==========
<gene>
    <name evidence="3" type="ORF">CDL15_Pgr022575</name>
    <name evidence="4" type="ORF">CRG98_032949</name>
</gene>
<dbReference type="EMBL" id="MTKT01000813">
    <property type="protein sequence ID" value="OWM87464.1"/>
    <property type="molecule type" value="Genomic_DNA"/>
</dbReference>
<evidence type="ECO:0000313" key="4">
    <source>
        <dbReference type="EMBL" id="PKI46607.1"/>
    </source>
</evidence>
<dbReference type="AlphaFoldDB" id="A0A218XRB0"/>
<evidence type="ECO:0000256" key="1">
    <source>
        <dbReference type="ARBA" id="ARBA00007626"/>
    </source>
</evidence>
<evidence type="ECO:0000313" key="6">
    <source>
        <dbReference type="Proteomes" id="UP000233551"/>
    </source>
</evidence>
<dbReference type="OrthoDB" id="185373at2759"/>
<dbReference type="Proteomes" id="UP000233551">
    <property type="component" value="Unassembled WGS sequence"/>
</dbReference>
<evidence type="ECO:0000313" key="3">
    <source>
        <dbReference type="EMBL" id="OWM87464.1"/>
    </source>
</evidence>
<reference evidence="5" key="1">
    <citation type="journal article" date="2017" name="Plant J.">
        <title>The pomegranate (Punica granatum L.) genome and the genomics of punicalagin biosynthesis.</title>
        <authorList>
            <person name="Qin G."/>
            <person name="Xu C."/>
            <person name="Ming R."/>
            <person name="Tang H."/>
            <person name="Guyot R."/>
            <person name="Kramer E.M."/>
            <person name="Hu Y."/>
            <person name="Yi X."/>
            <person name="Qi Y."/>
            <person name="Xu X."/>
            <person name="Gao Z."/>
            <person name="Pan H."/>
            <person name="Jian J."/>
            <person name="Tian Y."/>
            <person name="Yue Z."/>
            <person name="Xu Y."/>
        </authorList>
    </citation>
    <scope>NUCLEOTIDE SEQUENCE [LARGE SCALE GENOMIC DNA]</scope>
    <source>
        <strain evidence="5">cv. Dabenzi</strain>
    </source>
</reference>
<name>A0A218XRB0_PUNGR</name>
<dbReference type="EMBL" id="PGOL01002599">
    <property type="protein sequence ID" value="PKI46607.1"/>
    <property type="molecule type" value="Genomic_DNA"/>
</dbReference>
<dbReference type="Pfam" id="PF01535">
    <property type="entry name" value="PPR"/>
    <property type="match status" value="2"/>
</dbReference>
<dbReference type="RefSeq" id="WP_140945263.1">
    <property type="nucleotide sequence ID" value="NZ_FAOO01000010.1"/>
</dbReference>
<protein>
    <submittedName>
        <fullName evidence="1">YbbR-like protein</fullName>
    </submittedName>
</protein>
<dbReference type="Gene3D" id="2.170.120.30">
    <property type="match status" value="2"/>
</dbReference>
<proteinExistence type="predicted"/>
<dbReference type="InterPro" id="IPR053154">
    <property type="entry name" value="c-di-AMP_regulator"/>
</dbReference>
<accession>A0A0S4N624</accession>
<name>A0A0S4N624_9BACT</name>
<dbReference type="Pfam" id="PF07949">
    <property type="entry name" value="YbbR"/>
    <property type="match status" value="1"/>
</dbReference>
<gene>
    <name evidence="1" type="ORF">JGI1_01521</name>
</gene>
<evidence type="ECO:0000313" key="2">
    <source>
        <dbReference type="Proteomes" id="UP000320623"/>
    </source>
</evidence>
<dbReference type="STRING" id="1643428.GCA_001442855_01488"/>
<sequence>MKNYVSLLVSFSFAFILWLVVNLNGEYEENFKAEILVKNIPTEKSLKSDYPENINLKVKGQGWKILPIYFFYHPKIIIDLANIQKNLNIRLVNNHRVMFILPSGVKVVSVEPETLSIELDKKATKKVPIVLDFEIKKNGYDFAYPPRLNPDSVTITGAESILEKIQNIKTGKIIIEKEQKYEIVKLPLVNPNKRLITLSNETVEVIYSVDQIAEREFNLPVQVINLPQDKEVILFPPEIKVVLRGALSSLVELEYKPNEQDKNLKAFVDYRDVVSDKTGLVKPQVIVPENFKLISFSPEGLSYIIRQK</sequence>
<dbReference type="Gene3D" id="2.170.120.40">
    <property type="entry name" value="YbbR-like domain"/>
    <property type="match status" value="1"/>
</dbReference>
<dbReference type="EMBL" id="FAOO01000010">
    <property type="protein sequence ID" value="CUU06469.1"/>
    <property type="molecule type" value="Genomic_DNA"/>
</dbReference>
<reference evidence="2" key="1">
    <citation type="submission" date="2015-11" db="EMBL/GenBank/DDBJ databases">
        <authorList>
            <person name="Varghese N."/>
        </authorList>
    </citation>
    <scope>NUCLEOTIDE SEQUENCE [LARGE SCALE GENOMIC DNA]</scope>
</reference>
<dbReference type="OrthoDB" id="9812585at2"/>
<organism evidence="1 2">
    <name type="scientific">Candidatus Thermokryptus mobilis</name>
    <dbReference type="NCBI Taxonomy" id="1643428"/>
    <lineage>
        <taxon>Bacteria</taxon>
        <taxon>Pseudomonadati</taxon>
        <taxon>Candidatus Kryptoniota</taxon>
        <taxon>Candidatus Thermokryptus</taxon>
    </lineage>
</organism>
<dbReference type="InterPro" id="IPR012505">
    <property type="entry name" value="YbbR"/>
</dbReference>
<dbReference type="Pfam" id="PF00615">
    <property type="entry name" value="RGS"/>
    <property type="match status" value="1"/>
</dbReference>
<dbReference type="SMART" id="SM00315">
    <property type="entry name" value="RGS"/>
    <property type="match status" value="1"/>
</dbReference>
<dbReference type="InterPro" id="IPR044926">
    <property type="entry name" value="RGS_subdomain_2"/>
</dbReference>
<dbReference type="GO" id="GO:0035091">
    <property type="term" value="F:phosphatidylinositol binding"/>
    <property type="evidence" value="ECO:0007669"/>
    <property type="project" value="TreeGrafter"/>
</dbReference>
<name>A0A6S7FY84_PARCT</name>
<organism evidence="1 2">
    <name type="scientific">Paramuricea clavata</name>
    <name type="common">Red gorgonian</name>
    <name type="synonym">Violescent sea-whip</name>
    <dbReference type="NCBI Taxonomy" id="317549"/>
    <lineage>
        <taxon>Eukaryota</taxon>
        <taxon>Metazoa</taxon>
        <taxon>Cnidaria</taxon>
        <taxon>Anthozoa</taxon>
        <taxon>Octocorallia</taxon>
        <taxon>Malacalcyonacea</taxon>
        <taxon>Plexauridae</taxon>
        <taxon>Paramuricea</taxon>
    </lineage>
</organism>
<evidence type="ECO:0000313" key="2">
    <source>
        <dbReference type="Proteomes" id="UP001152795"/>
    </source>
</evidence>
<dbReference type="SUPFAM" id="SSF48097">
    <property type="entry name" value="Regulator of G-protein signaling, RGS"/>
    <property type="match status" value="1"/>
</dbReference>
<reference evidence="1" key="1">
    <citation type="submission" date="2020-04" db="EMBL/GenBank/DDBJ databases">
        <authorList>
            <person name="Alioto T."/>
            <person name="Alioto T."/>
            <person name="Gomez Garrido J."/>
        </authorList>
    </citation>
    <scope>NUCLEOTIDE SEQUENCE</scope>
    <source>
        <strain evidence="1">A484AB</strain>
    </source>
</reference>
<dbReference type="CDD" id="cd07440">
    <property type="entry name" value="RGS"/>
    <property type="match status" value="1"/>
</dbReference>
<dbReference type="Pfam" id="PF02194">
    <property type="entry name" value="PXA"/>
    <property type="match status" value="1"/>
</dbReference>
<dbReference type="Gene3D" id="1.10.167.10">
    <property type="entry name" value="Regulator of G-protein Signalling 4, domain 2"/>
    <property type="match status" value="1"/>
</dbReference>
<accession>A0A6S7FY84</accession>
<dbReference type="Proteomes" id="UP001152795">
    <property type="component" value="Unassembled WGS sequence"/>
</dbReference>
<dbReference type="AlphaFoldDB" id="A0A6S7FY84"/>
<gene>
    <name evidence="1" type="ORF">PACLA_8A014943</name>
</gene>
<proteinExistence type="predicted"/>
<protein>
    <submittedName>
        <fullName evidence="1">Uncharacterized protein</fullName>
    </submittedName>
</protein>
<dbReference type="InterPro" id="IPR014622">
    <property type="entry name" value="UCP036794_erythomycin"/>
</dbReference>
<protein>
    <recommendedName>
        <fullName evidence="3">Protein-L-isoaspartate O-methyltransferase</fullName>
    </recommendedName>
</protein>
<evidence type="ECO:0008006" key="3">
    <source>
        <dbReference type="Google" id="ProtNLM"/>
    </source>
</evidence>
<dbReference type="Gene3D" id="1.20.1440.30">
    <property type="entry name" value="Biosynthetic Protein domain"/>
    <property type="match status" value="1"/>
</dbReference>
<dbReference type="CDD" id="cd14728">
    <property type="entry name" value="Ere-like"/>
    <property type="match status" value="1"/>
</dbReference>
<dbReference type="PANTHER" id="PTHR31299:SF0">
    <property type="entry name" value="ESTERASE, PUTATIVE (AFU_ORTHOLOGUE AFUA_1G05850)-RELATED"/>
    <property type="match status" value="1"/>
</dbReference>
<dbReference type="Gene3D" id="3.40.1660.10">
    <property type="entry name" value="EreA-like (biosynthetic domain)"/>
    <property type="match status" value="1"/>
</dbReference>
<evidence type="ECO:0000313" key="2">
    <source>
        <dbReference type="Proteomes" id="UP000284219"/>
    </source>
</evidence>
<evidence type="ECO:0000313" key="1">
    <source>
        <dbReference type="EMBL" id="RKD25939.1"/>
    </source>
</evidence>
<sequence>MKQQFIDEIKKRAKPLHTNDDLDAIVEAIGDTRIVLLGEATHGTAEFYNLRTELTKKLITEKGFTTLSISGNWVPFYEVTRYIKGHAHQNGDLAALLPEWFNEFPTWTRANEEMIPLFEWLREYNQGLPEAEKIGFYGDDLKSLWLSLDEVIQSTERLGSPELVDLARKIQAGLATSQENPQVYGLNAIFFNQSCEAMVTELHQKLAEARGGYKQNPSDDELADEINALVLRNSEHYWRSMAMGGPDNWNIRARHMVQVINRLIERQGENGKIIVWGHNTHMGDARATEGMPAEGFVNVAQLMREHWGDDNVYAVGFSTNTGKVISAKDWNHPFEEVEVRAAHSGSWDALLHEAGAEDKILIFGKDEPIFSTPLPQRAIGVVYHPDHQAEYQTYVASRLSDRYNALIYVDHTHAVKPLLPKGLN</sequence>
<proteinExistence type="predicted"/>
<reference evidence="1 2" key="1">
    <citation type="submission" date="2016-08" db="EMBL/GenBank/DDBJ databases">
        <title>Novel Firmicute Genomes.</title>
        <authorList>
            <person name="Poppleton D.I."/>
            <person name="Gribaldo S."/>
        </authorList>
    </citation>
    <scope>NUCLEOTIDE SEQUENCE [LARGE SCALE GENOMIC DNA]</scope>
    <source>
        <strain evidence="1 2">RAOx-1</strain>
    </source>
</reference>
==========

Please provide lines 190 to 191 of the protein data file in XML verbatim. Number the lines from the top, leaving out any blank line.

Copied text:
<dbReference type="Pfam" id="PF02194">
    <property type="entry name" value="PXA"/>